7. For insight into actual nature of the Anglo-American “Special Relationship” scrutinize Churchill’s famous “Iron Curtain” speech on Mar. 5, 1946 to Westminster College, Fulton, Missouri where he publicly announces that the U.S. must align with the British Empire (it is of special note that he emphasizes the Empire, over the nation of United Kingdom) against the Soviet Union and work toward establishing the United Nations as a kind-of supranational government. View Churchill’s words in the context of Henry Kissinger’s May 10, 1982 speech to the Royal Institute for International Affairs. Kissinger shamelessly confesses that he “kept the British Foreign Office better informed and more closely engaged than…the American State Department,” and that his allegiances lie with the historical outlook of imperialists like Churchill, rather than those of patriotic and “moralistic idealists” like Roosevelt and John Quincy Adams.
8. See Dan Josefsson, “Shock Therapy: The Art of Ruining a Country”, Dan Josefsson’s Articles and Blog, Apr. 1, 1999; and The Saker, “Is the twenty years long “pas de deux” of Russia and the USA coming to an end?”, Vineyard of the Saker (blog), Oct. 12, 2013.
9. Knowing what sources to put one’s faith in when it comes to sorting through information on Vladimir Putin and his presidency can be quite difficult. The Russian President is undoubtedly a major thorn in the side of the Anglo-American Empire, and therefore the great majority of the English-language news media cannot be trusted for any honest reporting on Putin or Russia. Even good journalists who might be sincere in their reporting can misrepresent the facts about the state of affairs in Putin’s Russia if they unwittingly rely upon sources that are disinformation and/or are uneducated on the larger context on the issues in question.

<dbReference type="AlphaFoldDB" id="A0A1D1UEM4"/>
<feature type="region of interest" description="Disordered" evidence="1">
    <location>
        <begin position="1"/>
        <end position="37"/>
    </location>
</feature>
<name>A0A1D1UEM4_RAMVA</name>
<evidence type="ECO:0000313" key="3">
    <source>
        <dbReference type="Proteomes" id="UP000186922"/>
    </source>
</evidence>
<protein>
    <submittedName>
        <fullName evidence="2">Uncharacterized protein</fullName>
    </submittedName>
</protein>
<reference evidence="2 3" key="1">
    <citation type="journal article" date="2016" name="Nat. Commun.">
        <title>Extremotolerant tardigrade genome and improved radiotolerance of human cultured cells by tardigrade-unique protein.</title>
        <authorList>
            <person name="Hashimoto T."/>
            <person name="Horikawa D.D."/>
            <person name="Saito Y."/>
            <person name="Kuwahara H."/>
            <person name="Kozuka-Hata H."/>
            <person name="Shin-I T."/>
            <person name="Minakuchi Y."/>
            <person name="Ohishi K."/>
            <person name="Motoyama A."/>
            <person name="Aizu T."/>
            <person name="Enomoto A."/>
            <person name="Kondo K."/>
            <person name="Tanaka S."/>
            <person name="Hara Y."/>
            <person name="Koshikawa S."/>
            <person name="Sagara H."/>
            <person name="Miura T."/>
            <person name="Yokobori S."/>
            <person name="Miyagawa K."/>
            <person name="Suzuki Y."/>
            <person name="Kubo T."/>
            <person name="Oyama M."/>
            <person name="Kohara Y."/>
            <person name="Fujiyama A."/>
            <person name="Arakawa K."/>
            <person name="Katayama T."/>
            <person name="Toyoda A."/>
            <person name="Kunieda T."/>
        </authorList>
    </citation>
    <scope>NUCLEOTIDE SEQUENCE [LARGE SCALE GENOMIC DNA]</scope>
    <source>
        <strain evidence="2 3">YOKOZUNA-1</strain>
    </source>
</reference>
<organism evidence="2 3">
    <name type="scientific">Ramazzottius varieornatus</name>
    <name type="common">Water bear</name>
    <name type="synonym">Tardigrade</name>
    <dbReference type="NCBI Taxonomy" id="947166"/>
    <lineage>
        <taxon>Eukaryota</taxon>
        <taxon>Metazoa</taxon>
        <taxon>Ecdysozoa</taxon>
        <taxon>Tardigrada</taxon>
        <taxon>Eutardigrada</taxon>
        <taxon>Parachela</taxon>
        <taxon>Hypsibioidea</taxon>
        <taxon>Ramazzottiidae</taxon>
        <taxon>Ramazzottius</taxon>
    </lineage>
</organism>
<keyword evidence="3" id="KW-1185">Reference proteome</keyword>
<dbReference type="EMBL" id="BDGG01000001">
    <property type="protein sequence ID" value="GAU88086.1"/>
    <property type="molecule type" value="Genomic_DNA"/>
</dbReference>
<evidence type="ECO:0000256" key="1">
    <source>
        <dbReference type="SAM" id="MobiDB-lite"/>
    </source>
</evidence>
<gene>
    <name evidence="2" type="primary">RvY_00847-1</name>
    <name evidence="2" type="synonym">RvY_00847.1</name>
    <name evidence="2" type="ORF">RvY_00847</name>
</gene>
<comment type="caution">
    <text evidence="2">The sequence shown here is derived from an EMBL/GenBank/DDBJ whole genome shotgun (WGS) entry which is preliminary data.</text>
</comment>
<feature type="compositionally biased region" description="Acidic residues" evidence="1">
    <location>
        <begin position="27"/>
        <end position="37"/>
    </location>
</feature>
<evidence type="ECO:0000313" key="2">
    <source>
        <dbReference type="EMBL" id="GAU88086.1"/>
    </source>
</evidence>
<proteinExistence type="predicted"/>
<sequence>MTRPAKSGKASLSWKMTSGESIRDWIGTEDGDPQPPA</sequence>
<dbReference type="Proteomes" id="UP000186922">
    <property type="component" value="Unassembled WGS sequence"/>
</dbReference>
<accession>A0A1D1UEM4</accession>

Russian sources, on the other hand, particularly the increasingly-popular, Russian government-funded, English-language news outlet Russia Today (RT) are likely guilty of being overly bias toward the current Russian government, but are still valuable for presenting Russia’s side of the story and for reporting important stories that run contrary to the narrative the Anglo-American Establishment wishes to promote (both of which the mainstream media in the West will never do).
Two of the best English-language sources I have come across for intelligence on Russia are The Vineyard of the Saker—a blog written by a Soviet dissident and former military analyst—and Lyndon LaRouche’s Executive Intelligence Review.
As for my own opinion of President Putin, I will say that while the man is certainly no saint, and is perhaps guilty of some of the objectionable actions he is accused of, he is nonetheless a master statesman (quite possibly the greatest Russia has had since Witte) who has no contemporary peers among other world leaders. I believe his motivation to lead is derived more so from a desire to serve for the good of Russia and her people, than from selfishness and narcissism. I could be wrong in this assessment, but I have yet to be presented with any convincing evidence that I am.
10. The connotation of the term “nationalist” I refer to is not that which is often synonymous with fascism, and refers to a xenophobic, isolationist, racialist idea of national identity (a connotation which is probably better expressed by the term ultranationalism, a term used to describe the extremist, fascistic contingent apparently in charge of the new Ukrainian government right now), but the idea that the general welfare and interests of the nation must be protected from destructive foreign influences, whether covert or overt, and that a sovereign nation has a right to her development.